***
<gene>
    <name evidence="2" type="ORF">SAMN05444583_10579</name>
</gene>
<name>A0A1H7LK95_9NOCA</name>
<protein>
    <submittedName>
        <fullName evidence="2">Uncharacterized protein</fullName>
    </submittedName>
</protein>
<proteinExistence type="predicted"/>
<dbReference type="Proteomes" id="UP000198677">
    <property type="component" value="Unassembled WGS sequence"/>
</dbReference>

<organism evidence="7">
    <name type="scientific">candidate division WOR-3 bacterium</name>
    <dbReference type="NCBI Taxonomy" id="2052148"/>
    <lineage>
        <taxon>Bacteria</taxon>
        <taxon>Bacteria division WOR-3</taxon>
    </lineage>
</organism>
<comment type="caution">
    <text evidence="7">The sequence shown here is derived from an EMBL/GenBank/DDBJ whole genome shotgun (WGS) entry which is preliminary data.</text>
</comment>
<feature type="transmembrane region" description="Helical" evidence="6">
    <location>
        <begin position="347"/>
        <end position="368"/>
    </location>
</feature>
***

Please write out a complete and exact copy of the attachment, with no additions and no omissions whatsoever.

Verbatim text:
<gene>
    <name evidence="2" type="ORF">SAMN05444583_10579</name>
</gene>
<name>A0A1H7LK95_9NOCA</name>
<protein>
    <submittedName>
        <fullName evidence="2">Uncharacterized protein</fullName>
    </submittedName>
</protein>
<proteinExistence type="predicted"/>
<dbReference type="Proteomes" id="UP000198677">
    <property type="component" value="Unassembled WGS sequence"/>
</dbReference>

<organism evidence="7">
    <name type="scientific">candidate division WOR-3 bacterium</name>
    <dbReference type="NCBI Taxonomy" id="2052148"/>
    <lineage>
        <taxon>Bacteria</taxon>
        <taxon>Bacteria division WOR-3</taxon>
    </lineage>
</organism>
<comment type="caution">
    <text evidence="7">The sequence shown here is derived from an EMBL/GenBank/DDBJ whole genome shotgun (WGS) entry which is preliminary data.</text>
</comment>
<feature type="transmembrane region" description="Helical" evidence="6">
    <location>
        <begin position="347"/>
        <end position="368"/>
    </location>
</feature>